Drinking water is a vital prerequisite for all life on earth and is therefore probably our most important resource. However, this resource is also becoming increasingly scarce. Additionally, it is becoming increasingly polluted. Up to now, little attention has been paid to water pollution due to medicines.
Although at present this is by no means dramatic, there is a noticeable accumulation of various medications in our water. Hardly any research is available with regard to the results of this unintentional medication for humans, plants and animals.
Because of this, at the instigation of the Federal Ministry of Health, in January the German Federal Environmental Agency (UBA) and the Institute for Socio-ecological Research (ISOE) invited experts from the health services, the pharmaceutical industry, utility companies, scientists, environmental associations and consumer organisations to a conference in Berlin on " The possibilities for action to reduce the introduction of human medications and their residue into unprocessed and drinking water". Amongst the 50 experts, Dr. Marcus Weber, an employee of the DFG Research Centre MATHEON was the only mathematician present.
As a result of this conference, a consensus paper has now been published with several highly practicable proposals whose implementation is planned in the near future. In several areas of the catalogue of measures, a significant mathematical involvement is planned, which should lead to previously unexpected results.
At MATHEON and in the Zuse Institute, Marcus Weber has been working on the mathematical prerequisites for a rapid and efficient simulation of molecules and their function in various medications for several years. Here, the so-called "key and lock principle" is used, by which computers can construct molecules so that they can predictably attach themselves to a harmful protein, block it and therefore render it harmless. Thanks to visualization and simulation the virtual molecule of the active ingredient can be modified in the computer until the optimum results are achieved.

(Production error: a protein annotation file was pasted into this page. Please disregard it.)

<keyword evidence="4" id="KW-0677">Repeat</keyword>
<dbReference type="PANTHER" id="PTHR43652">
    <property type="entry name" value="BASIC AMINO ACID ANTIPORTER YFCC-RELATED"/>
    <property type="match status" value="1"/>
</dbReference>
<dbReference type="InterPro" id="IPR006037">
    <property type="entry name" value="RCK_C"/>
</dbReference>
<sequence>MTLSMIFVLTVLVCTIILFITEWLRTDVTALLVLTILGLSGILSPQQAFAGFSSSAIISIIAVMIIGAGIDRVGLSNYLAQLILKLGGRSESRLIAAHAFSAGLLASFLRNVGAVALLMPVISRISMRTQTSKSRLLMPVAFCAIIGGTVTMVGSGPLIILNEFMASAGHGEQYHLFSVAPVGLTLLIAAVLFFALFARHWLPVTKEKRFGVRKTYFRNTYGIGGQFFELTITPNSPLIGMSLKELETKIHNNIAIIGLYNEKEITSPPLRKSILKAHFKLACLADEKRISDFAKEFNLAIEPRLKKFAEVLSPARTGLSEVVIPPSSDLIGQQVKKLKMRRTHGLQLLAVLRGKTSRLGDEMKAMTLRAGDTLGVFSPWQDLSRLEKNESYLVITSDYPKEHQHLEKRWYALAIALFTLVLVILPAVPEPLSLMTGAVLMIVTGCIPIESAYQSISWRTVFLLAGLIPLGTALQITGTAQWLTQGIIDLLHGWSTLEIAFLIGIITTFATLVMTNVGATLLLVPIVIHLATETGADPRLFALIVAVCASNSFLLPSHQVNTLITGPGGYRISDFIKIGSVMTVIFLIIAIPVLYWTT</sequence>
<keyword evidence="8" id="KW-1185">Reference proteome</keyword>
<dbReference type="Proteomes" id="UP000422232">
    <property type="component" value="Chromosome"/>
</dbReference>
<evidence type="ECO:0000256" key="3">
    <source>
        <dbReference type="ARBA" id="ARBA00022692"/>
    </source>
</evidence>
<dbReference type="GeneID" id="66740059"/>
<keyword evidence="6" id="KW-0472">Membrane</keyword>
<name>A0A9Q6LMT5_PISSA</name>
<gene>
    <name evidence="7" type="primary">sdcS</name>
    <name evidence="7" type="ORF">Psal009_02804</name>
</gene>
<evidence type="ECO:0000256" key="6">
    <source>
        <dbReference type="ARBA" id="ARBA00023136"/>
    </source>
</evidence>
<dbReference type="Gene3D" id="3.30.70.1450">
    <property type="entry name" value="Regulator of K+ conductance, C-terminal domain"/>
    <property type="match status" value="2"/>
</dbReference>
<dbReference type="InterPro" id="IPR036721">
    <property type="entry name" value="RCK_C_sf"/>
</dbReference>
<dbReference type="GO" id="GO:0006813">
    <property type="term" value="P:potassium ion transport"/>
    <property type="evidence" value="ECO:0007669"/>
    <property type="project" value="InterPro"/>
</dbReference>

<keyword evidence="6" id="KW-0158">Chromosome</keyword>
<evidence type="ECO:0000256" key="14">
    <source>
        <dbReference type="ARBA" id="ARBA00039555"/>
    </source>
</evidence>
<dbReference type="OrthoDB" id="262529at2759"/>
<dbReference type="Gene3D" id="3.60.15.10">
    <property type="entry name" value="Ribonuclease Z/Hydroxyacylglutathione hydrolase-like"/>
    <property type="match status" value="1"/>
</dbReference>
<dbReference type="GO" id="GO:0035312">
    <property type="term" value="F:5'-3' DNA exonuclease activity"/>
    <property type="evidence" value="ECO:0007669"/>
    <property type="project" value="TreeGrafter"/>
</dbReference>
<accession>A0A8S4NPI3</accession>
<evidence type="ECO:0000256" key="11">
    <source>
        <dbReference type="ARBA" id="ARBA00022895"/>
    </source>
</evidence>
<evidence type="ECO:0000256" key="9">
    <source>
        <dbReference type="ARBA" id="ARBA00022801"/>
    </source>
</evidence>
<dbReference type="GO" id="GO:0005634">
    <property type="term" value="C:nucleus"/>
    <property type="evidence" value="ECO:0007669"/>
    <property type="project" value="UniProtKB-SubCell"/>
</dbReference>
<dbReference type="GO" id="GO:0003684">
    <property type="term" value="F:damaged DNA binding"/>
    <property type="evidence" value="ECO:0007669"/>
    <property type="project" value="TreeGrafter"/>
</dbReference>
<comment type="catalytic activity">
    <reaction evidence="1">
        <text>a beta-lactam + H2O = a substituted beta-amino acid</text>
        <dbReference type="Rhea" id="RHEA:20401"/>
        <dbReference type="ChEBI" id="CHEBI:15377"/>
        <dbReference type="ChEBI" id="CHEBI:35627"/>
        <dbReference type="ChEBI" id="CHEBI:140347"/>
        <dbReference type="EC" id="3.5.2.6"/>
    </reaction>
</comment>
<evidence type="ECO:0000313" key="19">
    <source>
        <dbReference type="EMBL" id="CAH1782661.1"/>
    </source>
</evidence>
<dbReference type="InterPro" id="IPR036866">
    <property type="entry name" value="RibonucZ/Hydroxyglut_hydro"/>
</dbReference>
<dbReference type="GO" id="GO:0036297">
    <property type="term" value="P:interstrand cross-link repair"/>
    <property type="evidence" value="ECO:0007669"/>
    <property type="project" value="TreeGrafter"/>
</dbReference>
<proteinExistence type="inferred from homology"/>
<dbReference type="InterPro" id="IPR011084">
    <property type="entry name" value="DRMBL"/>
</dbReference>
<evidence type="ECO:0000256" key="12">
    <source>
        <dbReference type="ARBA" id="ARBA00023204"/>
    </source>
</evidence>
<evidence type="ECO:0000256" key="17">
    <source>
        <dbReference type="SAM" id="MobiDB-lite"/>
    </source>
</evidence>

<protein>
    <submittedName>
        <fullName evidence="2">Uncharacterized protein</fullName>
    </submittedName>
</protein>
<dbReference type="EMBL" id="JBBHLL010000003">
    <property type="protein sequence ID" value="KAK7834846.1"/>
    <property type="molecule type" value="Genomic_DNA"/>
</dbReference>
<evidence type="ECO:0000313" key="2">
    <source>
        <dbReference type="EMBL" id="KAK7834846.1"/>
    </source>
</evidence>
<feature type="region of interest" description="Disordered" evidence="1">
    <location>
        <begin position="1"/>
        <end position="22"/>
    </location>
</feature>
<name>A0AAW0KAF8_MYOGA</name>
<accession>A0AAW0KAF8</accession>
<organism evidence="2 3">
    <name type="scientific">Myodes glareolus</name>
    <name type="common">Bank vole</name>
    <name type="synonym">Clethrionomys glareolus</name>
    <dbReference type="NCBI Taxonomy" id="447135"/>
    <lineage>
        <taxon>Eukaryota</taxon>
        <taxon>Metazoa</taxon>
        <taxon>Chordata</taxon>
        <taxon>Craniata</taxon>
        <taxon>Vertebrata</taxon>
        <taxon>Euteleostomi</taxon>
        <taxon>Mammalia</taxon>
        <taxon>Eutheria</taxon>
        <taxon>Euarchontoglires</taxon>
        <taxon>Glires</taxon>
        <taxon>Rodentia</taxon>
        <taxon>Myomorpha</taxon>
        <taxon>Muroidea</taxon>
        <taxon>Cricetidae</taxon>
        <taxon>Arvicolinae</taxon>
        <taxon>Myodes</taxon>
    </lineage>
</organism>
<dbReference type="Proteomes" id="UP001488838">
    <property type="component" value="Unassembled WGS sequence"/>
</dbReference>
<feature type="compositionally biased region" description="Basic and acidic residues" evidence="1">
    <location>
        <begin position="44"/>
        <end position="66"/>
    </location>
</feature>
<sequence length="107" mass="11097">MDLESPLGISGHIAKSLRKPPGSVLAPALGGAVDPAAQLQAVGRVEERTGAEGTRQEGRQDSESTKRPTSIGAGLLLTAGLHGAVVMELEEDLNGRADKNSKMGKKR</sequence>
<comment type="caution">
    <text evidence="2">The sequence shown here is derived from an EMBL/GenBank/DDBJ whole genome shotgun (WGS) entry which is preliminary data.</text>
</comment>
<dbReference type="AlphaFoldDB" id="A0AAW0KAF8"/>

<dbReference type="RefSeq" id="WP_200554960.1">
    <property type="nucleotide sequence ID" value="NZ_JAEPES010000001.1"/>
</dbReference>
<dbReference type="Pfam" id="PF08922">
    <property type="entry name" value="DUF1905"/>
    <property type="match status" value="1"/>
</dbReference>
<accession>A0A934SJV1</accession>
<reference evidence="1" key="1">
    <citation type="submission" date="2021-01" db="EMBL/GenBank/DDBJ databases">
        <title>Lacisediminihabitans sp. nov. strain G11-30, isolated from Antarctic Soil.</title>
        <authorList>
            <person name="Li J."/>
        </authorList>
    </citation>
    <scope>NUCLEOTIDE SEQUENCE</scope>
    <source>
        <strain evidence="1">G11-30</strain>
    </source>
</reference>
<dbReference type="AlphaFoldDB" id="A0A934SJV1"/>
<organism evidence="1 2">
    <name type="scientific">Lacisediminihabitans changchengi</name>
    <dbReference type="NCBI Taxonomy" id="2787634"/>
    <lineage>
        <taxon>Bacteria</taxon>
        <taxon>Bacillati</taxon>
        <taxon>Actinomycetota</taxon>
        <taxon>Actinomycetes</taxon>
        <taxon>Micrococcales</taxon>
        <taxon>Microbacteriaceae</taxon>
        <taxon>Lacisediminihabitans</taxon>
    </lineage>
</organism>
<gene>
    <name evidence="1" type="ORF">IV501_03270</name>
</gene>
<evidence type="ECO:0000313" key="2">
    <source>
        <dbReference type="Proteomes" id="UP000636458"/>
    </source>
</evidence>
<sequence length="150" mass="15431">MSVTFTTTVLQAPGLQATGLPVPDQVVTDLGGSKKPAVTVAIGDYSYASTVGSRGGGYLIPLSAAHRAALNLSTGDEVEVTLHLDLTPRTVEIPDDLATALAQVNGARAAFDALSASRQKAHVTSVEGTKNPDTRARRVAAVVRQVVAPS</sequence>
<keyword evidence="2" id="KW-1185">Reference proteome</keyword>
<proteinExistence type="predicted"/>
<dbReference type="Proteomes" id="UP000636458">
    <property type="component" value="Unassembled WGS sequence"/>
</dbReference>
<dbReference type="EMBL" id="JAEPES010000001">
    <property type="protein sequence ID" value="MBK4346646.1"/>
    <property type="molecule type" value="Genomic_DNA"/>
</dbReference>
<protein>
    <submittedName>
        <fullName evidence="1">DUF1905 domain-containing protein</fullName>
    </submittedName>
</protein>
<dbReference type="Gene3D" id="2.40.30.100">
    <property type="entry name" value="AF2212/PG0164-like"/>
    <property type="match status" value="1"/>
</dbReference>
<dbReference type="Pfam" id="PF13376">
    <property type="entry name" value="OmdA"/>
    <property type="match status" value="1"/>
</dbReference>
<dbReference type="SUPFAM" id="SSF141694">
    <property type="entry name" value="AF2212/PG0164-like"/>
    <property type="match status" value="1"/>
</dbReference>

This is a process which is accompanied by enormous difficulties, as both the molecule of the active ingredient and the harmful protein constantly change under certain influences, for example body temperature. Marcus Weber assumes that at present, throughout the world, up to 80 percent of the computing power of modern large computers is required simply for the simulation of molecules. Here, mathematics can help with new algorithms, which optimize the calculations and therefore the use of computing power. In this respect, Marcus Weber's previous work has certainly had a pioneering effect.
Of course, this research by Marcus Weber and his workgroup can also be used to great advantage and can lead to entirely new approaches for the simulation of hazardous substances which may enter the water cycle and have a detrimental effect on all forms of life if their concentrations are too high.
For example, at the conference in January it was recommended that the relevance of medications to drinking water should be taken into account even at their design stage. "It is not difficult to simulate not only the pharmaceutical effect of the actual medical ingredients in advance, but we can also consider their possible decomposition and transformation products", says Dr. Weber. In a further step, medications can also be developed with particular properties which increase their binding to sediments and active carbon. Such medicines would therefore be easier to remove from the water cycle. In addition it would be possible to ensure that the proportion of active ingredients which leaves the body unused is reduced or ideally completely eliminated.